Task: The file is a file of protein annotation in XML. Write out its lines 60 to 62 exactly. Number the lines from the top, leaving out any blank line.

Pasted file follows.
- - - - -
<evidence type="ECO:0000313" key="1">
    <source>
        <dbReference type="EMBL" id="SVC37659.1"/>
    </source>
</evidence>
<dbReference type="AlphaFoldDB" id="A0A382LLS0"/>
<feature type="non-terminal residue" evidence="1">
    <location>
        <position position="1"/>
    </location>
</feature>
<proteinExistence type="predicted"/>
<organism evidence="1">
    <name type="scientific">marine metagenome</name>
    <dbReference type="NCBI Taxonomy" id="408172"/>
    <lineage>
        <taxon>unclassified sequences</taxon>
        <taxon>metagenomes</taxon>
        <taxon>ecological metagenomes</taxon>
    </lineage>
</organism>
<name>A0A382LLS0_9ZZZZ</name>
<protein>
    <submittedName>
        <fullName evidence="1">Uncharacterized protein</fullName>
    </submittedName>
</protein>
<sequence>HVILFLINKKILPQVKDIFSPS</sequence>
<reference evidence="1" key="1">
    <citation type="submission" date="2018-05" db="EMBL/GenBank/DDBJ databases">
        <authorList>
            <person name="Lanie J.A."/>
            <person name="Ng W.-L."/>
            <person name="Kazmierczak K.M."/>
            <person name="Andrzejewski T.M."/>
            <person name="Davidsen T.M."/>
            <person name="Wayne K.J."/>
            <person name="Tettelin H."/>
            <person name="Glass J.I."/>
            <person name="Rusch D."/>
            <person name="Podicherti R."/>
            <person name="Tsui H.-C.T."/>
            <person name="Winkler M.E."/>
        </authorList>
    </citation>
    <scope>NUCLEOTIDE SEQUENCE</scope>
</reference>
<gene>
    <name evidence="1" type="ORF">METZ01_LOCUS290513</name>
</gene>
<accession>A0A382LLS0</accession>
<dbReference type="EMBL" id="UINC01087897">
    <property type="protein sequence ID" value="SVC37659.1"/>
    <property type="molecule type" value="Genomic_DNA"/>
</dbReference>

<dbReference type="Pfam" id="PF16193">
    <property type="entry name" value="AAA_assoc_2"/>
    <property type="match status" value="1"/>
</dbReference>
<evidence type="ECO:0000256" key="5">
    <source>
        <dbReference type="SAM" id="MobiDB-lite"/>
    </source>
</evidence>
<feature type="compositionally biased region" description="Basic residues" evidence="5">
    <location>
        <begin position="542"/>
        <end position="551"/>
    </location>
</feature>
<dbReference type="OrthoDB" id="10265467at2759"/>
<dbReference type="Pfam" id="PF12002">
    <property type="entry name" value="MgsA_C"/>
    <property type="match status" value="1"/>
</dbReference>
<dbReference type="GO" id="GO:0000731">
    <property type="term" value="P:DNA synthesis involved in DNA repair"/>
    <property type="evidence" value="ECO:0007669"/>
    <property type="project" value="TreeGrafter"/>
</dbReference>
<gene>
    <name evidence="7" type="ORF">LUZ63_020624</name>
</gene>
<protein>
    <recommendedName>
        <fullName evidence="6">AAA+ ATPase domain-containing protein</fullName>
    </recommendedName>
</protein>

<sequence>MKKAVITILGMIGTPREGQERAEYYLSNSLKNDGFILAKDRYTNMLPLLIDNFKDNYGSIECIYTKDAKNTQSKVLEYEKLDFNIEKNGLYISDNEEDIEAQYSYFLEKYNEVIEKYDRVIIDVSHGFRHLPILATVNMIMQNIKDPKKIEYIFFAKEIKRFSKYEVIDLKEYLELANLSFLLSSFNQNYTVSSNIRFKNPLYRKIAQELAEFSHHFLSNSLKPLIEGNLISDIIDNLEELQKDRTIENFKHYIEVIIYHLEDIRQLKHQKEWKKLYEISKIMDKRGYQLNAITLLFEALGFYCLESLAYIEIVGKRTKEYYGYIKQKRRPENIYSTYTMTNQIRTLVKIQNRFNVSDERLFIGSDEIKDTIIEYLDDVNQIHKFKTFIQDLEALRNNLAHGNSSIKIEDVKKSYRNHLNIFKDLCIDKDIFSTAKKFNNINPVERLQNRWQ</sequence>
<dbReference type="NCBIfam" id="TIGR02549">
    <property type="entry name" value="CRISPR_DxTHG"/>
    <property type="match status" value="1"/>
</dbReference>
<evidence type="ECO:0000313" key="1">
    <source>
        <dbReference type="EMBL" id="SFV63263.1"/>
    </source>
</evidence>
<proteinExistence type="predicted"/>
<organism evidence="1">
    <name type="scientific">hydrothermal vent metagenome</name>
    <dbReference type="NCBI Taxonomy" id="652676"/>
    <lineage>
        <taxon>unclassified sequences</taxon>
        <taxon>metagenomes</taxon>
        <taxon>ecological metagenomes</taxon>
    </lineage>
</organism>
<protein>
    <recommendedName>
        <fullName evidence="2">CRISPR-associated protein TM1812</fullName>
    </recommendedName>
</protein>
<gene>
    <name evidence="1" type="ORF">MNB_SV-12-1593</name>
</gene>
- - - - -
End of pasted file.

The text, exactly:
<evidence type="ECO:0000256" key="5">
    <source>
        <dbReference type="SAM" id="MobiDB-lite"/>